Motivational Challenges

by Dean Mattson

Like most teachers, I’ve used a lot of different types of rewards to try to motivate my students over the years, and I’ve always been dismissive of those who criticize the use of them. Sure, students who are self-motivated learners are far preferable than the alternative, but not all of them are going to be like that and their teachers are still responsible for teaching them. Extrinsic rewards aren’t ideal, but they’re necessary.

And are rewards really that bad?Does anyone really believe that the millions of dollars that Michael Jordan earned every year playing basketball diminish his love of the game one iota? Similarly I’m paid to work with computers everyday; does that mean I enjoy them any less? Absolutely not.

Reading Daniel Pink’s book Drive however made me rethink my beliefs on the subject. He makes a compelling case that, although rewards can produce a short term boost, “the effect wears off – and worse, can reduce a person’s long-term motivation.”

Simple rewards worked perfectly well for the menial jobs that were predominate in the past, Pink argues. But today’s more sophisticated jobs require a different mindset. What people want is (1) autonomy, a desire to be self-directed; (2) mastery, a desire to get better at what we do; and (3) purpose, a desire to be part of something larger than ourselves. If we don’t have those in our work environment, rewards are not going to improve our performance over the long run. (Fortunately, both Michael Jordan, in his pro basketball career, and I do.)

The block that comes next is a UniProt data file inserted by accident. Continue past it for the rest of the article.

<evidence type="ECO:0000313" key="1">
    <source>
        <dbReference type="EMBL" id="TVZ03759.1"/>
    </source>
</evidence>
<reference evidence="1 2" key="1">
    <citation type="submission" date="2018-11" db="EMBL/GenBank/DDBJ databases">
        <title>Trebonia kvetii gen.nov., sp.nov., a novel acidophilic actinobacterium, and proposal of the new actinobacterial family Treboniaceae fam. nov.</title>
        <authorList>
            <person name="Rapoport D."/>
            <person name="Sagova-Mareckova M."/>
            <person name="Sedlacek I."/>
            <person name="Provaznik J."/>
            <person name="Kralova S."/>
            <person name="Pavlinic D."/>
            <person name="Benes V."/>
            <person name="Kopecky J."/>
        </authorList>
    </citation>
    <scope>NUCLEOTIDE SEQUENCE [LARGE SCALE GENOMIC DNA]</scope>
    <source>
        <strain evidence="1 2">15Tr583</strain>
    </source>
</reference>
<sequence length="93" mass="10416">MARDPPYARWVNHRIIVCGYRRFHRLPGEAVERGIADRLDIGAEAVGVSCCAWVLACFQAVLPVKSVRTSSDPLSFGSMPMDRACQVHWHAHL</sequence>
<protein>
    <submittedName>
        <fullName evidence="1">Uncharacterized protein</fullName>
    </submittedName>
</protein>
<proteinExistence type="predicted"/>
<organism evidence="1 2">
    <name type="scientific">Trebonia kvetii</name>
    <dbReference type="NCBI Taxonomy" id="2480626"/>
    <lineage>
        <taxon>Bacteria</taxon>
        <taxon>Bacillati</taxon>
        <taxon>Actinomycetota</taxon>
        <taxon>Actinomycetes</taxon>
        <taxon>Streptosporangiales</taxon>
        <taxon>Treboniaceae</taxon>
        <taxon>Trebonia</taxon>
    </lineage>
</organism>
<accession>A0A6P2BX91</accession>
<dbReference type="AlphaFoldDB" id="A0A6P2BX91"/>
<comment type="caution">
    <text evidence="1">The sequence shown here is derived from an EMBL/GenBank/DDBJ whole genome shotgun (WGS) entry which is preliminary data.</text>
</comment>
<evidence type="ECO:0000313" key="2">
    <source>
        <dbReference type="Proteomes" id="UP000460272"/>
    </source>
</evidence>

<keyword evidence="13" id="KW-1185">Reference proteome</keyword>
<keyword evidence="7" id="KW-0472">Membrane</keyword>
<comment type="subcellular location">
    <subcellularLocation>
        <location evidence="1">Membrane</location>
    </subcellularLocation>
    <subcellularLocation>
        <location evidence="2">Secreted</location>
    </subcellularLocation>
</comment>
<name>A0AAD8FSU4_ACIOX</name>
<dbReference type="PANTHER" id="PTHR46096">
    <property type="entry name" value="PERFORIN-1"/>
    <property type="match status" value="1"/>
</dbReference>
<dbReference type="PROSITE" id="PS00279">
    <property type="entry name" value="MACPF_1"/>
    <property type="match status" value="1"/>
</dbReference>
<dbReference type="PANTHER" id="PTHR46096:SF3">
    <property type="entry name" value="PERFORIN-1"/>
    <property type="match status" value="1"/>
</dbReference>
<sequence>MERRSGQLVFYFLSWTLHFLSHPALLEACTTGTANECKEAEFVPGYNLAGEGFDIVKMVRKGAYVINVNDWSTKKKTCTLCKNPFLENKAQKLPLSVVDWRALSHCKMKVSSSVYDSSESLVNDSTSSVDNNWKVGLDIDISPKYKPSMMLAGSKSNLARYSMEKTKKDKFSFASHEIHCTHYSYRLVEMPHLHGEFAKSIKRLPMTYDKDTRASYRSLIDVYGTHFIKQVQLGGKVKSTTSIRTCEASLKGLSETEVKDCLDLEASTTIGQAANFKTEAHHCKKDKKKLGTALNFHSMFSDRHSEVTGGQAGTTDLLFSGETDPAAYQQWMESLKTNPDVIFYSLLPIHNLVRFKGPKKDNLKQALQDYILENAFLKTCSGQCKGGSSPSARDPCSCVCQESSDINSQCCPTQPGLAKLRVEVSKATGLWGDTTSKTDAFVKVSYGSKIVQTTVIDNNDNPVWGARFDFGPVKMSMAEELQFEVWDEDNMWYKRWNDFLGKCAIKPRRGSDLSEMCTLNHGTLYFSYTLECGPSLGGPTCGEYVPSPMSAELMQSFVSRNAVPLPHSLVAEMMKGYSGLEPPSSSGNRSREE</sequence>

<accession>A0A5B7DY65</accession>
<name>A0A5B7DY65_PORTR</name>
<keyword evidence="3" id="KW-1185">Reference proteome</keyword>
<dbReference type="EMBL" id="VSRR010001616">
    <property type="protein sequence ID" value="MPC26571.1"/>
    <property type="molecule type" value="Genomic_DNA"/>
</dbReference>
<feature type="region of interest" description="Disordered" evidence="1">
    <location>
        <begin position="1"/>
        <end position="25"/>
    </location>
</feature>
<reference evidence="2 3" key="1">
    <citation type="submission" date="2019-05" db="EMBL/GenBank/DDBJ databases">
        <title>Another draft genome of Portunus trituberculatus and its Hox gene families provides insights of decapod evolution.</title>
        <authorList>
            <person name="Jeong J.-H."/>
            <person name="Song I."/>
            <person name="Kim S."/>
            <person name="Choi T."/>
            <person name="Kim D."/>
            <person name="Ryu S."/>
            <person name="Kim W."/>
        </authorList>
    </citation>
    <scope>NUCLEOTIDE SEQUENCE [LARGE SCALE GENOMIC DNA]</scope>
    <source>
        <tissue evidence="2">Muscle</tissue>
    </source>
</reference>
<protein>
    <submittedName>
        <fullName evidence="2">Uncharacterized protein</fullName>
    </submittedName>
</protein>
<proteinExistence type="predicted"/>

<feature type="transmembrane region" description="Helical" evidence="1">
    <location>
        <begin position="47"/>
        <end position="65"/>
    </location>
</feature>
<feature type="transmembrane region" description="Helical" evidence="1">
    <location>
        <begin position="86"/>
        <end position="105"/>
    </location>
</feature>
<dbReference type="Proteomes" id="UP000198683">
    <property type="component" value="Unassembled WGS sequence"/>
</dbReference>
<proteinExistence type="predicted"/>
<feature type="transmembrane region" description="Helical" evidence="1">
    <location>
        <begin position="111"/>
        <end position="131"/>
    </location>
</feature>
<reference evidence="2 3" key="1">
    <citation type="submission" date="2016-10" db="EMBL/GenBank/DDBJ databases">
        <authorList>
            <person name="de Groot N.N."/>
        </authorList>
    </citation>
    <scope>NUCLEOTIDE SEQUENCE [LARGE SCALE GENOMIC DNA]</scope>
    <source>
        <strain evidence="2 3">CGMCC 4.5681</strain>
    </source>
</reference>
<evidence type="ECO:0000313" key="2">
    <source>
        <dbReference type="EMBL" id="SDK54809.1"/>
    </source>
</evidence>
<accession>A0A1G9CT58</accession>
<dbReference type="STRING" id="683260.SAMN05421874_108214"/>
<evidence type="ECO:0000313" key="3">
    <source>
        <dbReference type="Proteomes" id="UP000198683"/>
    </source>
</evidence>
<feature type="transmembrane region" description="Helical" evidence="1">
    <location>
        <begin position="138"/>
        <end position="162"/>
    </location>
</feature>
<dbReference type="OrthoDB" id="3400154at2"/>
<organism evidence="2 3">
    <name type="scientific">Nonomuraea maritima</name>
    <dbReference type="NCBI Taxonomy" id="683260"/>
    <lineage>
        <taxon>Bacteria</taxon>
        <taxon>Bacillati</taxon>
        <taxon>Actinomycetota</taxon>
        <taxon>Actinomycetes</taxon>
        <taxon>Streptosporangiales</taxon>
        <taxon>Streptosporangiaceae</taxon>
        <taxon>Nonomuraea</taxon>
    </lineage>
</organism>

“Solving complex problems requires an inquiring mind and the willingness to experiment one’s way to a fresh solution,” Pink writes. “Where Motivation 2.0 sought compliance, Motivation 3.0 seeks engagement. Only engagement can produce mastery.”

That makes a lot of sense. I hate having to do something out of pure compliance. I want to understand the reasons why things are expected to be done and I want them to be fair. Better yet, I want to be a part of making those decisions. Most teachers feel the same way. But it’s also true that in our classrooms too often “we’re bribing students into compliance instead of challenging them into engagement.”

Pink has some sensible advice to educators. He says we must make sure our students understand why they’re learning the information we’re teaching them and we need to show them its relevance by having them do real-world tasks whenever possible.

But still I wonder, what am I supposed to do when this falls short? What if a student does not want to do a very relevant writing assignment because writing is difficult for him? Just because he doesn’t share that interest, doesn’t mean his teacher is off the hook for teaching it to him. What does she do to motivate him when his intrinsic motivations don’t reach that far?

*               *               *

To get a better idea of Pink’s thesis, watch this incredible video where you can see his writing come alive in a very interesting way:

YouTube Preview Image